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Climate Change Will Increase Virus Spread From Animals To Humans, Study Says

The study says that by 2070, thousands more viruses will have an increased chance to jump from animals to humans.

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Climate Change Will Increase Virus Spread From Animals To Humans, Study Says
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A new study says that climate change has led to an increase in the chances that thousands of viruses found in wild animals will spread to humans.

The study, published in Nature journal, says that climate change and changes to the way land is used will give viruses fresh opportunities to jump between animals and this increases the chances they will transmit from animals to humans in the next 50 years.

Which means, in a nutshell, COVID-19 won't be the last of the viruses to jump from animals to humans.

The study states that this process may already have begun, and that limiting climate change and global warming in this century may not reduce this potential future virus sharing.

And bad news for us Indians, it says areas with high human populations will be especially susceptible.

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We predict that species will aggregate in new combinations at high elevations, in biodiversity hotspots, and in areas of high human population density in Asia and Africa, driving the novel cross-species transmission of their viruses an estimated 4,000 times.
Excerpt

How Bad Is The Situation?

The study asserts that over 9000 species of viruses capable of infecting humans are currently circulating quietly in wild mammals.

Changes to land usage and climate change together create fresh opportunities for these viruses to do what's called a "zoonotic spillover" - which is fancy talk for they'll transmit from animals to humans.

It won't be the first time this has happened either.

A 2021 study states that around 70 percent of infectious diseases that affect humans start as pathogens circulating in non-human animal species.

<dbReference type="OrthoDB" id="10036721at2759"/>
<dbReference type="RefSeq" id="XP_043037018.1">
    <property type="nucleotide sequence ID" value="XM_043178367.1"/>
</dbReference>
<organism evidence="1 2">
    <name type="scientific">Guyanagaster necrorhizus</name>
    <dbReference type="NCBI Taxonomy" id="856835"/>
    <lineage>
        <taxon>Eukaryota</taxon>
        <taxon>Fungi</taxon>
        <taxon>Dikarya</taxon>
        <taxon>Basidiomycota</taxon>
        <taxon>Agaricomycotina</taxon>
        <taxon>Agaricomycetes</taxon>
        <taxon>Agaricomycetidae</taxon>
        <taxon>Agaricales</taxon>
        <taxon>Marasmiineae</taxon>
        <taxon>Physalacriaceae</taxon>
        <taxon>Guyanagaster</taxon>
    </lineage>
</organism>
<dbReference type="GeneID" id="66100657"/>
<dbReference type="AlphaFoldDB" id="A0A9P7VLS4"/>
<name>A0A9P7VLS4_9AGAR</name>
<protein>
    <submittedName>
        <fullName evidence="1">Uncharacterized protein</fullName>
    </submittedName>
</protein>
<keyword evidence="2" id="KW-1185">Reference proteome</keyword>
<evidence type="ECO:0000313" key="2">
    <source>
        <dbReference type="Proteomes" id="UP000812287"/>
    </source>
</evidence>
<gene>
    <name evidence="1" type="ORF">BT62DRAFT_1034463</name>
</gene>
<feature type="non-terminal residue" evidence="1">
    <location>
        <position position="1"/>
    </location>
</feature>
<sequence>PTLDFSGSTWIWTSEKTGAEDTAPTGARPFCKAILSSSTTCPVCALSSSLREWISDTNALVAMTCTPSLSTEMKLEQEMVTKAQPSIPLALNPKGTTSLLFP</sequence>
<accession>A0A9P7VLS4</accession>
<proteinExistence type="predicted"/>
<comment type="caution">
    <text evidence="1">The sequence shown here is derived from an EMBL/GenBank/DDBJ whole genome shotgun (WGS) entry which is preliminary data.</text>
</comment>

It adds that zoonotic spillover plays a fundamental role in the emergence of new human infectious diseases like the SARS-CoV-2 virus responsible for COVID-19, or the H1N1 swine flu virus.

The study adds that bats will account for the majority of this virus transmission, and will even spread viruses along evolutionary pathways which will emerge in humans in the future. Unfortunately this does little good for the reputation of bats, already tarnished by the spread of COVID-19.

So, What Now?

The study goes on to say that simply working on limiting or stopping climate change won't stop these viruses from spreading. It's far too late for that already, and some of these zoonotic spillovers have already begun.

"Our findings highlight an urgent need to pair viral surveillance and discovery efforts with biodiversity surveys tracking species’ range shifts, especially in tropical regions that harbor the most zoonoses and are experiencing rapid warming."

The study makes it clear that even limiting climate change at this point will not stop or reduce the spread of these viruses.

Other activities that will increase the risk of animal-to-human virus transmission or pathogen transmission include poaching, handling, and eating meat from wild animals.

The human immunodeficiency virus (HIV) is one such virus, which jumped from apes to humans likely because of eating or handling primate meat.

(At The Quint, we are answerable only to our audience. Play an active role in shaping our journalism by becoming a member. Because the truth is worth it.)

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